|Unholy Union |
American Pharma shareholders give a lot more than they're getting back in the proposed combination with ABI
|Revenues||Gross Profit*||EBIT||Net Income**|
|2006||78.8% / 21.2%||79.5% / 20.5%||87.8% / 12.1%||96.1% / 3.9%|
|2007||67.5% / 32.5%||64.6% / 35.4%||61.3% / 38.7%||64.0% / 36.0%|
|2008||62.9% / 37.1%||60.8% / 39.2%||61.3% / 38.7%||63.5% / 36.5%|
|2009||61.5% / 38.5%||58.3% / 41.7%||58.2% / 41.8%||60.0% / 40.0%|
|2010||56.4% / 43.6%||52.2% / 47.8%||53.8% / 46.2%||55.0% / 45.0%|
| * Gross profit for ABI as per the license agreement between APPX and ABI. |
** For Net Income, profit sharing of Abraxane® U.S. is taxed at APPX's tax rate.
Source: American Pharma 14C filing.
With CNBC bringing on a plethora of crisis consultants in the aftermath of the vice president's recent public relations disaster, you'd think management of publicly traded companies might have taken a few notes. But American Pharmaceutical Partners ( APPX) opted to keep investors guessing on pertinent information regarding fourth-quarter results and, more importantly, expectations for 2006. Management has already come under fire for keeping tightlipped about its pending acquisition of American BioScience, announced in November. To review, American Pharma is purchasing American BioScience in an all-stock transaction. American Pharma founder and majority owner Dr. Patrick Soon-Shiong owns more than 85% of American BioScience and could see a windfall of more than $2 billion if the deal is consummated. Details on how the purchase price was decided were not revealed until Feb. 13 in a document filed with the Securities and Exchange Commission. But the merger was reviewed by a special committee of purportedly independent board members -- board members who were paid six-figure sums to seemingly rubber-stamp the deal. A full recap is available
here . On Friday, American Pharma released its fourth-quarter results. The company earned 38 cents per share (excluding one-time items), beating the consensus estimate of 35 cents. Revenue, however, came in a little light at $144.83 million vs. expectations of $151.5 million. On the conference call, American Pharma symbolically sprayed buckshot in the face of already anxious investors by refusing to give guidance for 2006. The company also failed to assuage concerns of channel-stuffing prior to a year-end price increase for cancer fighter Abraxane.
Due to the lack of guidance, analysts grasped for any kind of data that would help them evaluate American Pharma's prospects. Analysts closely examined the Goldman Sachs analysis that was included in the company's Schedule 14C filing with the SEC. The document provides details on the pending merger with American BioScience. During the question and (refuse to) answer segment, Elliot Wilbur of CIBC World Markets said the document suggests Goldman Sachs relied on American Pharma management for its analysis, and inquired as to whether that document could be considered guidance. Chief Financial Officer Nicole Williams said no. Goldman worked with the "special committee of the board." You know, the special committee that was paid $125,000 to $150,000 each. "None of these numbers were prepared by management for Goldman Sachs," Williams said. They were prepared by the "special committee." So it appears that the numbers that were good enough for Goldman Sachs investment banking analysts to assess the $4.1 billion takeover may not be accurate enough to provide Wall Street with guidance for 2006. Once again, it calls into question just how the purchase price of the deal was arrived at. What does seem obvious is that current American Pharma shareholders are getting the short end of the stick. Morningstar analyst Brian Laegeler said American Pharma will contribute 60% of the combined company's operating earnings, yet American Pharma shareholders will own only 46% of the company. The table below was taken from American Pharma's Schedule 14C. It shows Goldman Sachs' estimate of the percentage each company will contribute to various metrics over the next five years. Interesting that in every one, American Pharma's contribution is larger than the 46% ownership stake its shareholders will have. Morningstar's Laegeler notes that contributions by American BioScience in the later years are based on early-stage drugs that may never reach the market.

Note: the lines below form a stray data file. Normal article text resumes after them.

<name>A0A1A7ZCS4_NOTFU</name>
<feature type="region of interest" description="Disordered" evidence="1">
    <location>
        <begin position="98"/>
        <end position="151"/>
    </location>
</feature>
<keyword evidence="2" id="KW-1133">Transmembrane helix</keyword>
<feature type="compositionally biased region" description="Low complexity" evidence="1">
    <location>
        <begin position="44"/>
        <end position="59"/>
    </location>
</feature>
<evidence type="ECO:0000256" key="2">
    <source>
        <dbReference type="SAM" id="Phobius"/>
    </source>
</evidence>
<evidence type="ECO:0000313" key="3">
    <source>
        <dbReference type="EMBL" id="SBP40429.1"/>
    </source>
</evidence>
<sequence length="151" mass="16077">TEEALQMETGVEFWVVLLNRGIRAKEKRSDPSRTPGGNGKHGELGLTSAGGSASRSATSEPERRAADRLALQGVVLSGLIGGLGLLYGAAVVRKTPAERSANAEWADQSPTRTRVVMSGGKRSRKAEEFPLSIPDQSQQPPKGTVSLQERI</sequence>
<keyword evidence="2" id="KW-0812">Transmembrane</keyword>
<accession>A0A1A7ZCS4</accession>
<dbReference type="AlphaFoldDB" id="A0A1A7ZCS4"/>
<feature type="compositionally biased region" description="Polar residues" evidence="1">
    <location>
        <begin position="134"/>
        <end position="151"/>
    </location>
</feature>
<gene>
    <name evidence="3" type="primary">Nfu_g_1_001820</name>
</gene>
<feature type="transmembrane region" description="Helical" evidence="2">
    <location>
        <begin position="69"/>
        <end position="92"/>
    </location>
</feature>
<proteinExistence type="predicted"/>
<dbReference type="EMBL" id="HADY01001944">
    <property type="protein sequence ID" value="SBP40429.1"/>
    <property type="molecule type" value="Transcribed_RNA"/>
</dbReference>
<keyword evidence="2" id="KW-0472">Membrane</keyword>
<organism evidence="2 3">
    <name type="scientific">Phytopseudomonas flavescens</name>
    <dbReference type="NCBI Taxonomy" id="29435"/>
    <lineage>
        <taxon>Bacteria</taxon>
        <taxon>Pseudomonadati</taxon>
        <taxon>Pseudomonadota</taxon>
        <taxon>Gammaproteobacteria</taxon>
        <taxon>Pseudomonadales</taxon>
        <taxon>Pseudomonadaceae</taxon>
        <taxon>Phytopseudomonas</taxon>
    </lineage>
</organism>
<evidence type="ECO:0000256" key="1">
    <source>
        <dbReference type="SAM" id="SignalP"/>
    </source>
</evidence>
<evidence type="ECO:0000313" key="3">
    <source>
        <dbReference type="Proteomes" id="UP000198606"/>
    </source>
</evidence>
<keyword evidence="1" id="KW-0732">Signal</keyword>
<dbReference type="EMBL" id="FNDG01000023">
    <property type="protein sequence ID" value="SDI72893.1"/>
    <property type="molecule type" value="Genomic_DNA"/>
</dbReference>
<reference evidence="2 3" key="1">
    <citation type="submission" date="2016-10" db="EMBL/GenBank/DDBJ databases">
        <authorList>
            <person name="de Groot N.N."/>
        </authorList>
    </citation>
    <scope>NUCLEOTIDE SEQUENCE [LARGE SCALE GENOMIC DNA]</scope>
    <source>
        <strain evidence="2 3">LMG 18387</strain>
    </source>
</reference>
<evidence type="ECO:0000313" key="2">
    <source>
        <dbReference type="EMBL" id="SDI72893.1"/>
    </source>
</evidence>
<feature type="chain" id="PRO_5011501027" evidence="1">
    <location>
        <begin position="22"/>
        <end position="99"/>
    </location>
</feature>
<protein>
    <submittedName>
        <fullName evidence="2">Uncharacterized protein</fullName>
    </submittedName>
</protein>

Goldman Sachs has been paid $5 million for its services and could receive up to another $2 million. With that kind of money at stake, it's doubtful it would find too many problems with the deal. I'm not implying that Goldman has done anything wrong, just pointing out where all of the potential conflicts lie. Asked for comment, a Goldman representative said she would get back to me; if/when I hear back I will provide an update. Meanwhile, American Pharma's credibility seems to be suffering. Despite management adamantly denying that customers purchased stocks of Abraxane ahead of an 8% price increase on Dec. 29, Merrill Lynch's Greg Gilbert wrote: "We suspect that there could have been some buy-in prior to the price increase, although the company suggested that buy-in was unlikely." And Gilbert is a fan of the company, with a buy rating and $49 price target. On Tuesday the stock was recently down 2.2% to $31.70. Merrill Lynch is acting as an adviser to American BioScience. You'll notice I haven't even discussed the company's products or pipeline, which are solid. That's not the story. The history of conflicts of interest is what shareholders should be most concerned about. The recent lack of transparency should make it easy for investors to pull the trigger and eliminate American Pharma from their portfolios.